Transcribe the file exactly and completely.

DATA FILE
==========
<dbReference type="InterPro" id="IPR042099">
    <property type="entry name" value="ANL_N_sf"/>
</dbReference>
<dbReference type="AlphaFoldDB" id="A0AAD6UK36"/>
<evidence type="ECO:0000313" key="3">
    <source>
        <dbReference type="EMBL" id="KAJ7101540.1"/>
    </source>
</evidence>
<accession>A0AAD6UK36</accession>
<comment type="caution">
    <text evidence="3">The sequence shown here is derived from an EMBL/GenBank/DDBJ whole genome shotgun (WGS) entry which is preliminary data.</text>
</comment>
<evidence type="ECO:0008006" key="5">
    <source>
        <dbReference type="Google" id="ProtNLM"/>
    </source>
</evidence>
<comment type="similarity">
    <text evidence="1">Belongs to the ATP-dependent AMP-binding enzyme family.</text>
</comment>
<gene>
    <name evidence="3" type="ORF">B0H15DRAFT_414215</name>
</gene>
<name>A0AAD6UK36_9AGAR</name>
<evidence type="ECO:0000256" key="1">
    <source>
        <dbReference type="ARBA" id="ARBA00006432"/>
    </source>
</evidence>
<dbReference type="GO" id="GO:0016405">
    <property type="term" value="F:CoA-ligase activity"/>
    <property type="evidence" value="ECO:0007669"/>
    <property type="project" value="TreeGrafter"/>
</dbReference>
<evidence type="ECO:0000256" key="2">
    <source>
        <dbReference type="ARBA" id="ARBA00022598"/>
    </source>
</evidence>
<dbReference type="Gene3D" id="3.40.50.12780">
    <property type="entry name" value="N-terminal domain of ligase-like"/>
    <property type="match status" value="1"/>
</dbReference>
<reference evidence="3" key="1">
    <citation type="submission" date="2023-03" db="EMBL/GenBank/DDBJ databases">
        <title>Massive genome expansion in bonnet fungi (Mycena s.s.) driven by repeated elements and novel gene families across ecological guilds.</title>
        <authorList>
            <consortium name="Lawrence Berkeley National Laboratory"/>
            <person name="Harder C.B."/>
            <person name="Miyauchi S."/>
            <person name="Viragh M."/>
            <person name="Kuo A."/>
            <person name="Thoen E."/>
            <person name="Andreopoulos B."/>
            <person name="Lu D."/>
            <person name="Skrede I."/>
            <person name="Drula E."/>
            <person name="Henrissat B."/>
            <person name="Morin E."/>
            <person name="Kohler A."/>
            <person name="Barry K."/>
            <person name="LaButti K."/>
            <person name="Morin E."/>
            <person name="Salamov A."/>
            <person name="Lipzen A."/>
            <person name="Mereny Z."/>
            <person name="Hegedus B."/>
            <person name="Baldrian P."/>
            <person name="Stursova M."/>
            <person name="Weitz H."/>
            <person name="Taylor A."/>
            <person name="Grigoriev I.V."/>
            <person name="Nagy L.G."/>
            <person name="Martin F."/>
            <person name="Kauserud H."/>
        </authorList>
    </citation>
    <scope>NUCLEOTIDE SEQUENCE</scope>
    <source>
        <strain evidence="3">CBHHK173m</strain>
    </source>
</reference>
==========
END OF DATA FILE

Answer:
<dbReference type="InterPro" id="IPR042099">
    <property type="entry name" value="ANL_N_sf"/>
</dbReference>
<dbReference type="AlphaFoldDB" id="A0AAD6UK36"/>
<evidence type="ECO:0000313" key="3">
    <source>
        <dbReference type="EMBL" id="KAJ7101540.1"/>
    </source>
</evidence>
<accession>A0AAD6UK36</accession>
<comment type="caution">
    <text evidence="3">The sequence shown here is derived from an EMBL/GenBank/DDBJ whole genome shotgun (WGS) entry which is preliminary data.</text>
</comment>
<evidence type="ECO:0008006" key="5">
    <source>
        <dbReference type="Google" id="ProtNLM"/>
    </source>
</evidence>
<comment type="similarity">
    <text evidence="1">Belongs to the ATP-dependent AMP-binding enzyme family.</text>
</comment>
<gene>
    <name evidence="3" type="ORF">B0H15DRAFT_414215</name>
</gene>
<name>A0AAD6UK36_9AGAR</name>
<evidence type="ECO:0000256" key="1">
    <source>
        <dbReference type="ARBA" id="ARBA00006432"/>
    </source>
</evidence>
<dbReference type="GO" id="GO:0016405">
    <property type="term" value="F:CoA-ligase activity"/>
    <property type="evidence" value="ECO:0007669"/>
    <property type="project" value="TreeGrafter"/>
</dbReference>
<evidence type="ECO:0000256" key="2">
    <source>
        <dbReference type="ARBA" id="ARBA00022598"/>
    </source>
</evidence>
<dbReference type="Gene3D" id="3.40.50.12780">
    <property type="entry name" value="N-terminal domain of ligase-like"/>
    <property type="match status" value="1"/>
</dbReference>
<reference evidence="3" key="1">
    <citation type="submission" date="2023-03" db="EMBL/GenBank/DDBJ databases">
        <title>Massive genome expansion in bonnet fungi (Mycena s.s.) driven by repeated elements and novel gene families across ecological guilds.</title>
        <authorList>
            <consortium name="Lawrence Berkeley National Laboratory"/>
            <person name="Harder C.B."/>
            <person name="Miyauchi S."/>
            <person name="Viragh M."/>
            <person name="Kuo A."/>
            <person name="Thoen E."/>
            <person name="Andreopoulos B."/>
            <person name="Lu D."/>
            <person name="Skrede I."/>
            <person name="Drula E."/>
            <person name="Henrissat B."/>
            <person name="Morin E."/>
            <person name="Kohler A."/>
            <person name="Barry K."/>
            <person name="LaButti K."/>
            <person name="Morin E."/>
            <person name="Salamov A."/>
            <person name="Lipzen A."/>
            <person name="Mereny Z."/>
            <person name="Hegedus B."/>
            <person name="Baldrian P."/>
            <person name="Stursova M."/>
            <person name="Weitz H."/>
            <person name="Taylor A."/>
            <person name="Grigoriev I.V."/>
            <person name="Nagy L.G."/>
            <person name="Martin F."/>
            <person name="Kauserud H."/>
        </authorList>
    </citation>
    <scope>NUCLEOTIDE SEQUENCE</scope>
    <source>
        <strain evidence="3">CBHHK173m</strain>
    </source>
</reference>